Whether or not there's something inherently problematic about these types of dolls is a matter of personal opinion. In any event, taking a close look at the Barbie brand would reveal that Mattel hasn't done this very often with adult-bodied dolls during the line's 50-year history. It's true that Mattel's first test of a black fashion doll, which collectors usually call "Black Francie" or "Colored Francie" (Mattel referred to her as the "colored" [meaning "black"] version of Francie), was a "dipped" version of the existing white Francie doll; however, the first black Barbie-family doll with real muscle behind it, 1968's Christie®, wasn't just Barbie cast in brown vinyl - she had her own unique face sculpt (with features traditionally associated with women of African descent), short, curly black hair, and a completely separate personality. She wasn't just a "colored version" of another doll - she was Christie.

(Actually, she did share her head with the Diahann Carroll as Julia dolls - another example of 1960s Mattel's initiative in creating high-profile non-white dolls for children to play with.)

I obviously can't speak to the motives behind the creation of these dolls, but the fact remains that they existed, they were significant, and they shouldn't be forgotten or ignored in the interests of new lines.

Of course, over the years black dolls have been produced with heads originally sculpted for white dolls. Barbie's friend Cara used Steffie's face in the late 70's, for example, and Christie used Barbie's face in the late 70's and Steffie's in the early 80's (before getting her own new head in 1987). It's also very common with non-adult-bodied dolls, such as Kelly® and Skipper®, where a small number of sculpts (in many cases only one) are used for all the dolls in the line.

Again, whether this is a less-than-desirable situation is up to the individual. However, it's still relatively uncommon to find an adult doll identified as black in the Barbie playline with a head sculpt originally designed for a non-black doll. (I can only think of a few cases in the last 20 years where this has happened.) It's done occasionally in the adult collector line, but almost always to produce a specific look - not as a "cost-cutting" measure (despite what some consumers may believe).

Of course, the opposite happens, too. For example, quite a few white (and Asian, and Hispanic) dolls have been produced with the 1998 "Goddess" head, which was originally used on Bob Mackie's Fantasy Goddess of Africa™ Barbie doll.

The last part of the article adds a bit of insult to the injury:

"In 1968, Mattel introduced an African-American doll named Christie, according to the company's Web site."

Apparently, the writer had to to go to Mattel's website on their own to even find a mention of Christie. As far as I'm concerned this should be common knowledge, not a piece of trivia relegated to a list of "factoids". Christie is something to be proud of.

Of course, I feel very strongly that the Christie character should be revived in the Barbie playline. It would be "nice" if she were at least included in the "So In Style" line (I'd be very surprised if that were the case) - but, as I've said many times (and yes, my family is tired of hearing about it), Christie is as important to a lot of people who grew up playing with dolls as Barbie is. The "Christie" name isn't just some old trademark with no cultural significance. It needs to be used. There are parents out there who played with Christie dolls when they were little who would like to give their children Christie dolls, too. (The same goes for Midge®, Skipper®, Teresa, and so on.)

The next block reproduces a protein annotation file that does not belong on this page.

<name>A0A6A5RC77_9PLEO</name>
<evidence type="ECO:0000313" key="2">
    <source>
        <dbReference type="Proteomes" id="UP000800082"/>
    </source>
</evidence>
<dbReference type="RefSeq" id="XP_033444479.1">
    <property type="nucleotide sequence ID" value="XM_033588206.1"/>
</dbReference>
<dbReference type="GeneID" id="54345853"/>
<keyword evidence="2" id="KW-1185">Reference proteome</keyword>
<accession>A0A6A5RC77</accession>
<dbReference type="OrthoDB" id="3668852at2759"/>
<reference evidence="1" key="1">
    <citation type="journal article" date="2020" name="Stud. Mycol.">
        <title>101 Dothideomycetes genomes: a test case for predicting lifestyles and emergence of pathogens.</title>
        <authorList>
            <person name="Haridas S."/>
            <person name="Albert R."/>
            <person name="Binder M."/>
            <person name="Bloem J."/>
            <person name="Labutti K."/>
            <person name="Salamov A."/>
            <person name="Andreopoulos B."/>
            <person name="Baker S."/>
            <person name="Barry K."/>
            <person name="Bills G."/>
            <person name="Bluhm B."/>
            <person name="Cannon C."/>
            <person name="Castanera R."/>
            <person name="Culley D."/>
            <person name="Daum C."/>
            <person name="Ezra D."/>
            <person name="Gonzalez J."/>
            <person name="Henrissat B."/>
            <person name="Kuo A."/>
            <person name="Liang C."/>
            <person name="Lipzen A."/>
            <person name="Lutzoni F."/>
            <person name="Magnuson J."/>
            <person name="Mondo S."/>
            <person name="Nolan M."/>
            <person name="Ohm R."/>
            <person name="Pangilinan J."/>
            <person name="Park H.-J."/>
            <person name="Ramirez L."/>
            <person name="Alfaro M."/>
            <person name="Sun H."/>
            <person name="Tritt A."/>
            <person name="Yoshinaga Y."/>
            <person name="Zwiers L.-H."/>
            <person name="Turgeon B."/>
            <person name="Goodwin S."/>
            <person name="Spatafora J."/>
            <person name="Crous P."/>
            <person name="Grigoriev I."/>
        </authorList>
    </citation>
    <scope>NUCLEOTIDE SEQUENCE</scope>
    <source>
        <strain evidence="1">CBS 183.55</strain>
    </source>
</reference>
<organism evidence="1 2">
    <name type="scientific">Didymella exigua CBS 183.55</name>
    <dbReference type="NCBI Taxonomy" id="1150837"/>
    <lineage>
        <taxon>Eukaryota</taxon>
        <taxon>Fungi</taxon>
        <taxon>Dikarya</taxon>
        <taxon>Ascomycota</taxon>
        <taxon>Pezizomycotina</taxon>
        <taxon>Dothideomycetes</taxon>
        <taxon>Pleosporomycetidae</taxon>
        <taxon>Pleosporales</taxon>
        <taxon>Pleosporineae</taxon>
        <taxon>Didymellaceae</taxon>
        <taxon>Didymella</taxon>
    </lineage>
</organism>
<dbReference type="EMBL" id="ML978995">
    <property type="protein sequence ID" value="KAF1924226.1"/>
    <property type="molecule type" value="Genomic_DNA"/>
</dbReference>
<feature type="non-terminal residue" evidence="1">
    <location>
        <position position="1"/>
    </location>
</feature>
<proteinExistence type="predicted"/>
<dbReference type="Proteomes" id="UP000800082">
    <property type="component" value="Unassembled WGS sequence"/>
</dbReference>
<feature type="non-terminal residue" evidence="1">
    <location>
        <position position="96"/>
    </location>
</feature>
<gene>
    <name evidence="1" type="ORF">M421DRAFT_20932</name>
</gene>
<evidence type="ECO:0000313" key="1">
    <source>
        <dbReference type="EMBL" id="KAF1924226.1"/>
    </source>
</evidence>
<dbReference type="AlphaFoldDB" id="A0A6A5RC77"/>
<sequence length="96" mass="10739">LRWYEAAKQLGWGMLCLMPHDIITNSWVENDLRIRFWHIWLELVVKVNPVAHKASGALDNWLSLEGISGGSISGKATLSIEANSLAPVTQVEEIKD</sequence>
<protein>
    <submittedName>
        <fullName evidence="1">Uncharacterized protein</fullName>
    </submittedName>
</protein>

Plus, the fact that many of Barbie's friendships have lasted for decades (Teresa, Christie, Midge, Steven®, etc.) is something very few other toy lines can claim.

Incidentally, according to the article (here's the link again), the So In Style line was "conceived prior to [Barack] Obama's announcement that he intended to run for office". This is entirely possible; Mr. Obama announced that he would be running for President of the United States in February 2007, and work on a line this complex might very well have started before that. (However, it's interesting to note the use of the word "conceived", which only indicates that the idea existed; it doesn't rule out the possibility that Obama's presidential campaign had something to do with the decision to move forward with producing it.)

It's important to mention that there's no guarantee the "So In Style" line will make it to market. As with any new toy line, it depends on whether or not retailers are willing to purchase enough product to make it worth producing. I haven't seen a mention of the line in any Toy Fair reports; in fact, I can't find any mention of it at all since January, which seems strange.

I also want to point out that none of this is intended to be an insult to the people who worked on the "So in Style" line. It obviously has nothing to do with the dolls themselves (I haven't even seen them yet). It just brings up some issues in regards to the toy industry in general (and our culture in a broader sense) that I feel very strongly about. I'm not a big fan of many aspects of the Shani line for the same reasons, but I still appreciate those dolls because a lot of thoughtful work went into their creation. (Not to mention the fact that they were very nice dolls.)

I'd just hoped we had moved beyond the perception that it's necessary to create racially segregated toy lines in the pursuit of "equality".

Filed Under:
Topics: So In Style®
Doll Diary 04 March 2009